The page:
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Thread: Offspin- The Future?

  1. #1
    State Regular GuyFromLancs's Avatar
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    Offspin- The Future?

    For years now they've been telling us that the art of Off Spin is on its last legs. But I bet if someone said 30 years ago that in 2010 England will have an offy at number 2 in the world rankings and the team that has spend 15 years a clear division above everyone else will also be employing a full-time offy, you wouldn't have believed them.

    Even at my local club the skill is chuckled at a bit. Offies are not really taken seriously if they can't bat in the top 6-7. Yet at the same time, on a bowler friendly pitch they often go for about 10-15 runs per wicket at this level. Our offy gets a wonderful frisby-like flight on the ball and is always taking the wickets of batsman trying to charge him or those that misjudge length to any degree.

    This anti-offy snobbery stems from the top. Barely a month goes by in which a former player and/or pundit doesn't write off the art, tells us in not so subtle terms that kids should forget it, it's a dead art. Yet it's still here after all these years, played and played well from the local parks to the very top level - test cricket.

    How long do people think it has? Or will it be around until the Sun eventually swallows the Earth and everything in it?

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    Last edited by GuyFromLancs; 01-04-2010 at 05:42 AM.
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    Cricketer Of The Year zaremba's Avatar
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    Hawkeye may be starting to prove to be the salvation of finger-spin. Umpires (correctly) give LBWs now which they would never give in the past. About bloody time too.

    To be fair, in recent months, and particularly since Swanny's emergence, people aren't banging on about the death of off-spin as much as they used to.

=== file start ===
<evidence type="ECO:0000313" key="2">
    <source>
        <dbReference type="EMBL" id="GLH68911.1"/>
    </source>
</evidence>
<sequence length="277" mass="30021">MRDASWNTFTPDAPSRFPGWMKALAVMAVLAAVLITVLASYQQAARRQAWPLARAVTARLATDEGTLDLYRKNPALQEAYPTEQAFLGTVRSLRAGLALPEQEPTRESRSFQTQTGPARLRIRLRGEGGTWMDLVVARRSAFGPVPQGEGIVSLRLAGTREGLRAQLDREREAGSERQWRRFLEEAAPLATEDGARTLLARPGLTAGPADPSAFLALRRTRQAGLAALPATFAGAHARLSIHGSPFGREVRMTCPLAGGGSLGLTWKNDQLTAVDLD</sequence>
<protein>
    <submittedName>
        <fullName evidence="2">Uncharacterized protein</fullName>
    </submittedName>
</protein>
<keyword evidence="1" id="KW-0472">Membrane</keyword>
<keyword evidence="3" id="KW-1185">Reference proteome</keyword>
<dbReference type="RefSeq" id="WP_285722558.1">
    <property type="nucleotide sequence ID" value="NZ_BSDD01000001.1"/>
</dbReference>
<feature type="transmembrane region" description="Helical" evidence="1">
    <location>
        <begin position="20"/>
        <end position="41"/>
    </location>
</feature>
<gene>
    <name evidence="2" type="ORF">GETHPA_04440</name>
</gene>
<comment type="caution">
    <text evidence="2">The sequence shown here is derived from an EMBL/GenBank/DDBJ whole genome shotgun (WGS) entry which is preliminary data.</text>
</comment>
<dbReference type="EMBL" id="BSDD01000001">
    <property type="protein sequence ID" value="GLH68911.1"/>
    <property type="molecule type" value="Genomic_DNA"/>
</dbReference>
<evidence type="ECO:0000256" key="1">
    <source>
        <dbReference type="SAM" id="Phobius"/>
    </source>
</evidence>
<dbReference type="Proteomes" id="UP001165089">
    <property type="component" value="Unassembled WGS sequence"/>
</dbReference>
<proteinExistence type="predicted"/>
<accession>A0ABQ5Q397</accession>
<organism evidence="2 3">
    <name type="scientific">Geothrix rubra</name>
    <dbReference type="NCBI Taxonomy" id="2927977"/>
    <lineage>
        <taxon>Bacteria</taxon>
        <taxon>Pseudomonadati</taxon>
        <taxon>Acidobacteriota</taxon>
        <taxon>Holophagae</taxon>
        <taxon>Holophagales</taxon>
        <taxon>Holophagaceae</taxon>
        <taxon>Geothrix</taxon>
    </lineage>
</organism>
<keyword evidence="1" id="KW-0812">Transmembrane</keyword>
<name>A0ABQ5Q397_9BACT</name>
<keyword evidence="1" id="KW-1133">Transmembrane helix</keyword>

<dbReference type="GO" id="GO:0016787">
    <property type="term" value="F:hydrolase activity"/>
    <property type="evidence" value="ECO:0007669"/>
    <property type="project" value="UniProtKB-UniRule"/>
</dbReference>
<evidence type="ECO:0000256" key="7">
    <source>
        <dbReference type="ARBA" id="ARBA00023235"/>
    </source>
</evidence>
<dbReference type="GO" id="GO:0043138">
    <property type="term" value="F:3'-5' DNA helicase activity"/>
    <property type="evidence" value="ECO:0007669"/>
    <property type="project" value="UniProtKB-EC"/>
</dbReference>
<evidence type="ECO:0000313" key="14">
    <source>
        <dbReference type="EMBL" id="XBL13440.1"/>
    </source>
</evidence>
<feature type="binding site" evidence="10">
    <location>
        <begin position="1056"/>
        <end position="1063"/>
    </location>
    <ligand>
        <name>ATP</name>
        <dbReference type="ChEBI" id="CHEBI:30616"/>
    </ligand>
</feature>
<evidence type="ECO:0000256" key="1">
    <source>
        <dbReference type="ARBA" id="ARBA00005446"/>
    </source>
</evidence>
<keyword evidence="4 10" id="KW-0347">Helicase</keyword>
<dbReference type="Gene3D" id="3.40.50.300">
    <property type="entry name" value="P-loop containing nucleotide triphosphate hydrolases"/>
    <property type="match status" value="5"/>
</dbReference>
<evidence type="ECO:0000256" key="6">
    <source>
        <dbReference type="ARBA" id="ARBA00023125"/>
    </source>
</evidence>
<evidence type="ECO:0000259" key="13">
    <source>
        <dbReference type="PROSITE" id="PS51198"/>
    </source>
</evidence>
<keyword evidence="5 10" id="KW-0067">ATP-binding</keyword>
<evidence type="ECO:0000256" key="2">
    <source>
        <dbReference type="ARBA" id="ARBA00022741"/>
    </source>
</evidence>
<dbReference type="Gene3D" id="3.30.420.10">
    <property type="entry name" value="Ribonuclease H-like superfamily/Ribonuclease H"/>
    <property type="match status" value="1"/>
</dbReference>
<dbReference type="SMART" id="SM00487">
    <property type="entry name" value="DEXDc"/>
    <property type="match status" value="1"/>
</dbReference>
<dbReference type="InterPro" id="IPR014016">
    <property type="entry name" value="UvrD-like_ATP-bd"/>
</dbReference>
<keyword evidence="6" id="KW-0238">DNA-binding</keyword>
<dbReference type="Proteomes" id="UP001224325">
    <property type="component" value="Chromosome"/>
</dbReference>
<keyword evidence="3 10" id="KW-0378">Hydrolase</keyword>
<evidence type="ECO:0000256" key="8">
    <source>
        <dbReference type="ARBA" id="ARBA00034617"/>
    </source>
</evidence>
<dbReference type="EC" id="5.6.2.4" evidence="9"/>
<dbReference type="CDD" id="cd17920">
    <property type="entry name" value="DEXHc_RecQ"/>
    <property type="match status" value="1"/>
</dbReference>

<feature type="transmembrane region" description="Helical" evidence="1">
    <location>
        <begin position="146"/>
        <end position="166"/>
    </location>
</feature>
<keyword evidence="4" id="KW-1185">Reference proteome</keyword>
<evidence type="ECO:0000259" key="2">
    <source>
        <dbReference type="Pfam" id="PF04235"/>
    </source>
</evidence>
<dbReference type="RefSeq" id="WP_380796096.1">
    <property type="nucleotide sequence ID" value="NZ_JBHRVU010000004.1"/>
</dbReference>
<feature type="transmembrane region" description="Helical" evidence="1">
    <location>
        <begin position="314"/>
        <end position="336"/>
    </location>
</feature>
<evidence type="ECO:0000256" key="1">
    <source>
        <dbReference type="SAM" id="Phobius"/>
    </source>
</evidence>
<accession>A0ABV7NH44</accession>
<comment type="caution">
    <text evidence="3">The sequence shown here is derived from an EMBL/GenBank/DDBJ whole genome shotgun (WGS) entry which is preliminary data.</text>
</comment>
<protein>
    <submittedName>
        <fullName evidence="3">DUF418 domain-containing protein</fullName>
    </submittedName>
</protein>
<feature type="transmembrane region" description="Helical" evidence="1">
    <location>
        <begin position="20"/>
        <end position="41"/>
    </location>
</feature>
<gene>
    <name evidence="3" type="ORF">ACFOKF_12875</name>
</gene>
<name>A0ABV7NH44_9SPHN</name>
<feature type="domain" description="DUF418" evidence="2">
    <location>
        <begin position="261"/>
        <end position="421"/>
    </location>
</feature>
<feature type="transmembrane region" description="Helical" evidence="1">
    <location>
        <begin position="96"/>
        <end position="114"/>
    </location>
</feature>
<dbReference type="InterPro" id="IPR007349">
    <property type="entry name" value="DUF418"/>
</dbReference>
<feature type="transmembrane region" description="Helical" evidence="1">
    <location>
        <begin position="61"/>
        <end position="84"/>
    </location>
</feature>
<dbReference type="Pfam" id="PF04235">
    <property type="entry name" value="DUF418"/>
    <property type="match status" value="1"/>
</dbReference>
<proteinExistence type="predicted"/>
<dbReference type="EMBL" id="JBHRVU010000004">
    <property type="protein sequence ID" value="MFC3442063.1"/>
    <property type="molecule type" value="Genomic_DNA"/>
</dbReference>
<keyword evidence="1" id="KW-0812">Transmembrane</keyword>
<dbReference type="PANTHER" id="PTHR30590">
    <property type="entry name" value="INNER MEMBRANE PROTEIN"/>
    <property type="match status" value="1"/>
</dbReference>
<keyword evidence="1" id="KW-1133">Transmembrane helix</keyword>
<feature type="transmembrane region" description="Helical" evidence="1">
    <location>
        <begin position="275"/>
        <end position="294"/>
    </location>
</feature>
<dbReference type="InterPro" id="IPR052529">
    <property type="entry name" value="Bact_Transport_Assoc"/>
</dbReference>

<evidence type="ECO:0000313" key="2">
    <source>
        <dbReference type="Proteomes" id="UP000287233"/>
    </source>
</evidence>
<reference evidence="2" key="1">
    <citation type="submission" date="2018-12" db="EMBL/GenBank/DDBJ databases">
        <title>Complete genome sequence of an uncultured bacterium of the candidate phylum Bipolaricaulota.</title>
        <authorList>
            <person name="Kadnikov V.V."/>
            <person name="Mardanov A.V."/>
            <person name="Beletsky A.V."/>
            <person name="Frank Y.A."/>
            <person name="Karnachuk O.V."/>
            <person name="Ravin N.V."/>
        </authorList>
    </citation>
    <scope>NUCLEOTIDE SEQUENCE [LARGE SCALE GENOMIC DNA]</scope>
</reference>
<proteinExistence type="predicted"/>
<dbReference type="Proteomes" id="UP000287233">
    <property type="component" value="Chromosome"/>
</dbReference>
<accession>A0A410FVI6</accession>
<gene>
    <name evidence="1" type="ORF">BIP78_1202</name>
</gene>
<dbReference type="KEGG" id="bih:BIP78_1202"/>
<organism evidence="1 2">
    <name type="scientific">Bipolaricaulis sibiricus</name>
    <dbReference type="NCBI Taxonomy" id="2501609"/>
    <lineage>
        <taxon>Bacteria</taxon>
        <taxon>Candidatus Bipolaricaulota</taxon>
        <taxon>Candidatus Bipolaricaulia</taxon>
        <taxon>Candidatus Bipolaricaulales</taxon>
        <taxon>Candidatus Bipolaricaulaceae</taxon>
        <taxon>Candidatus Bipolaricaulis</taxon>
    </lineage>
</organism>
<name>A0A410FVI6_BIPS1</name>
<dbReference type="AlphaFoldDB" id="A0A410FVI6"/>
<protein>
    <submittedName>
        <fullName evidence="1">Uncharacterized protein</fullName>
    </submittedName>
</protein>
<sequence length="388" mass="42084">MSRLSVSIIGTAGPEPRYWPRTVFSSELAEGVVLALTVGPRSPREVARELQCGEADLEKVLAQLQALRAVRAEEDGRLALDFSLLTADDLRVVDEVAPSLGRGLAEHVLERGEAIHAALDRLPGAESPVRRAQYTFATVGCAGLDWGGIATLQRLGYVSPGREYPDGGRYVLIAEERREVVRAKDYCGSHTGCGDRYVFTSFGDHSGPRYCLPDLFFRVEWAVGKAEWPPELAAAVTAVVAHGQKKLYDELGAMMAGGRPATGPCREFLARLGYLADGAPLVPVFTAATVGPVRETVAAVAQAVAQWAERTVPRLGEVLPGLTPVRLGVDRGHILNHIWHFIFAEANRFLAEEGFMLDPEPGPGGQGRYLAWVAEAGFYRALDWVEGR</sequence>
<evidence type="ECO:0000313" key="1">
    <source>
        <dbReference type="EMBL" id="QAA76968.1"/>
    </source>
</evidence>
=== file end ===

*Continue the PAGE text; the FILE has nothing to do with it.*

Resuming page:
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    Cricket Web Staff Member fredfertang's Avatar
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    Offies will have their place as long as the lbw law remains as it is

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    State Regular GuyFromLancs's Avatar
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    Quote Originally Posted by zaremba View Post
    Hawkeye may be starting to prove to be the salvation of finger-spin. Umpires (correctly) give LBWs now which they would never give in the past. About bloody time too.

    To be fair, in recent months, and particularly since Swanny's emergence, people aren't banging on about the death of off-spin as much as they used to.
    They will when Swanny hits a lean patch, which all bowlers do.

    The use of Hawkeye by umpires, if it ever really takes hold, will change the game forever and in a way not seen for years. The LBW rule has been very forgiving on batsman in the past, the umpire seems to want to know that middle stump will be hit for certainly rather than merely the wickets. The benefit of the doubt rule has propped up a number of batsman no end.

    If hawkeye was used for umpire's LBW decisions in the same way as replays are for runouts, the careers of a few batsman will go up in smoke.


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    Cricketer Of The Year zaremba's Avatar
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    Yes, and it's already started happening. Even before the UDRS was introduced, umpires were already being strongly influenced by Hawkeye. Hawkeye has taught us and the umpires that the stumps are a lot "wider" and a lot "shorter" than we ever thought before.